Have all the symptoms of abandonment issues, but sure you can’t have a problem as you can’t think of anything ‘big’ enough in your past to have caused them?
It’s important to keep in mind that our mind and brain when we are children can register things differently than our adult’s brain. What might seem like no big deal to us now could have been quite serious to the child we were, lodging in our unconscious as trauma.
So you don’t need to have been abandoned on a doorstep or come from a broken home to have abandonment issues.
Abandonment is about feeling disconnected from others, so it can be any experience at all that left you feeling rejected and like others were just not there for you in the way you needed them to be.
While things like an absent parent, divorce, adoption or bereavement can and often do cause abandonment issues, there are also other, not quite as obvious forms of abandonment that can deeply affect a child. These can include:
a parent who is too depressed to give the child attention
a parent with an addiction that takes all their energy
a parent who is emotionally cold and unavailable
a parent who neglects your needs and doesn’t take care of you properly
being a ‘latchkey kid’ (parent never home) who is alone often or bought up by an older sibling
parents who go out and/or away often leaving a child with a rotating roster of babysitters and relatives
sexual or physical abuse
Why is abandonment as a child such an issue?
As children we take our experiences as truth, unable to see that it’s only our limited perspective. These lead to what are called our ‘core beliefs‘ as an adult – our set of unconscious beliefs about how the world works that lead our lives from, and make all decisions based around. Unless we take the time to question our core beliefs, we can live our life from ‘facts’ that are not even true at all.
If as a child you felt abandoned, you would develop such unsupportive beliefs as, “I don’t deserve to feel safe”, “the world is a dangerous place”, “you can’t rely on anyone to always be there for you”, or “I don’t deserve to be loved and cared for”.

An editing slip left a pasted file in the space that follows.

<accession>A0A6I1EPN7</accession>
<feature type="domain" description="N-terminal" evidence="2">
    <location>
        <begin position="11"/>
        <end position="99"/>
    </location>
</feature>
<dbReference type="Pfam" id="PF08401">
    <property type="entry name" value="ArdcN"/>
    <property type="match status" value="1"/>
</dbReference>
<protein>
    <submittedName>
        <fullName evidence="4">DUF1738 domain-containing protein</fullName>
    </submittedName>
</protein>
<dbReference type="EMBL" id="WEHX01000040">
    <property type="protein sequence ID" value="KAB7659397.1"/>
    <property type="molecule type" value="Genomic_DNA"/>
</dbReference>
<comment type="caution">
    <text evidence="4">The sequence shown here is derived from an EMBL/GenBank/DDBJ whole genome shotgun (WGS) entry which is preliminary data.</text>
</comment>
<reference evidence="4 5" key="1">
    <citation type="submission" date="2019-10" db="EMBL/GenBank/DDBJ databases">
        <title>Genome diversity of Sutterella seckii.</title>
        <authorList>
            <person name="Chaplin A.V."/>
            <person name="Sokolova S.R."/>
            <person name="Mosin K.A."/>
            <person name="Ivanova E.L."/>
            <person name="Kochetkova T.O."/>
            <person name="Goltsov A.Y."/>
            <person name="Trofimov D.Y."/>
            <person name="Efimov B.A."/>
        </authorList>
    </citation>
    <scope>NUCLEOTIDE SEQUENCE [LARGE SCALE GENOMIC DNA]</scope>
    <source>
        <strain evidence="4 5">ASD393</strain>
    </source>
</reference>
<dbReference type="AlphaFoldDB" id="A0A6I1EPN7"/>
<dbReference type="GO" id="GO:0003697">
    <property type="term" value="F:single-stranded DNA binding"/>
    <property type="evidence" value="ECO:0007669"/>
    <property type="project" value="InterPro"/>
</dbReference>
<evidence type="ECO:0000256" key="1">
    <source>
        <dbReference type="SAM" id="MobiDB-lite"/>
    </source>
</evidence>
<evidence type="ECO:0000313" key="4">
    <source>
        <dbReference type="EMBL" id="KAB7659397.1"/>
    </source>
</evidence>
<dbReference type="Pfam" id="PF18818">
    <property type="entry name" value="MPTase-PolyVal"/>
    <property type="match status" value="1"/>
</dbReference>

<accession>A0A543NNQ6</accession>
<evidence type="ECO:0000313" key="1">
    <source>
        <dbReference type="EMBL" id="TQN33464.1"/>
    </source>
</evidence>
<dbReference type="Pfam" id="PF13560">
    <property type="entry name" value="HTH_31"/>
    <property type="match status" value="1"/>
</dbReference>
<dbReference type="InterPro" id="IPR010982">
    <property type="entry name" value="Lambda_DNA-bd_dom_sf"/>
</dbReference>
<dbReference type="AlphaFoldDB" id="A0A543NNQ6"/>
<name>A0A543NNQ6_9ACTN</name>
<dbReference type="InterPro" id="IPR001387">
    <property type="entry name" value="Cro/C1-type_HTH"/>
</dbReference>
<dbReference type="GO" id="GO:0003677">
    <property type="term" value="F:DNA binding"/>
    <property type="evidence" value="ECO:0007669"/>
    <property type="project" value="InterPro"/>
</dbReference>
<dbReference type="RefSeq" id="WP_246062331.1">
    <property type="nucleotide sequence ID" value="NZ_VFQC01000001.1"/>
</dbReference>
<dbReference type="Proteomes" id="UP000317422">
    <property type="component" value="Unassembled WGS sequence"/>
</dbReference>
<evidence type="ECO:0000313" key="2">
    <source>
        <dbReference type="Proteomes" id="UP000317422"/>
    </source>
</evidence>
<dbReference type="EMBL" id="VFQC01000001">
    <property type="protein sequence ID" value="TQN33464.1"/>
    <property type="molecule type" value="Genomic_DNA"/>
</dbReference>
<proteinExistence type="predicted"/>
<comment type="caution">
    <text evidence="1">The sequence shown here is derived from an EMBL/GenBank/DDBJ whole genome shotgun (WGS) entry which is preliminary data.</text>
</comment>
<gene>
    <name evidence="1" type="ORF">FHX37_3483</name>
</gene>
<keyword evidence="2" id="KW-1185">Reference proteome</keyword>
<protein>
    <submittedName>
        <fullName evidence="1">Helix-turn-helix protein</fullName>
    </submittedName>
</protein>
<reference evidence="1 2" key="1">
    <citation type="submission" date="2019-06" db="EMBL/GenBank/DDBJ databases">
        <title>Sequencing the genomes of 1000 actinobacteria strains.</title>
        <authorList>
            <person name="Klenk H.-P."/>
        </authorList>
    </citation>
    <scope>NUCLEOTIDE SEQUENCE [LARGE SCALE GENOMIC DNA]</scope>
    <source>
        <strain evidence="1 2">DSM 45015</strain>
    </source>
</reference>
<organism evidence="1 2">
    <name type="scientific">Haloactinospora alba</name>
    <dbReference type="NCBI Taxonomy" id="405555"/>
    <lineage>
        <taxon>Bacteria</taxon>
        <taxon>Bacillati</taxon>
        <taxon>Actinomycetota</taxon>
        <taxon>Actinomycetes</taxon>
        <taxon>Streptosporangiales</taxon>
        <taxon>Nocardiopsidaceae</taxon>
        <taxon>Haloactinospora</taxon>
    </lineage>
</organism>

You can imagine, if these are your secret beliefs, how you might make choices that don’t lead to feeling loved and happy.
Borderline personality disorder has at its heart a deep fear of abandonment. Those with BPD seem to lack the emotional ‘skin’ other people have, meaning they are incredibly sensitive. This combination, of deep fear around being abandoned combined with being oversensitive, leads them to overreact, perceiving the slightest things as a sign of abandonment.
People with borderline personality disorder often have great reserves of love to offer and want a loving relationship more than anything. But sadly, they are often the ones who have dramatic relationships involving a lot of push and pull and have a very hard time staying too long in one relationship.
What do I do if I think this is me?
The good news about abandonment issues is that, unless they are part of a larger personality disorder, they are usually reversible (and even if you do suffer BPD they are manageable).
It does, however, take a strong commitment to yourself to work through abandonment issues, and the willingness to face your ways of being and acting and how such behaviours developed.
While self help is a great starting point, abandonment issues run deep, involving a feeing of being unloveable and unworthy that generally requires support to heal and rise beyond.
Counselling and psychotherapy is a wonderful fit for abandonment issues because the nature of therapy is really a relationship. You develop a relationship with your therapist, and this can serve as a tool to experience what it’s like to trust someone fully.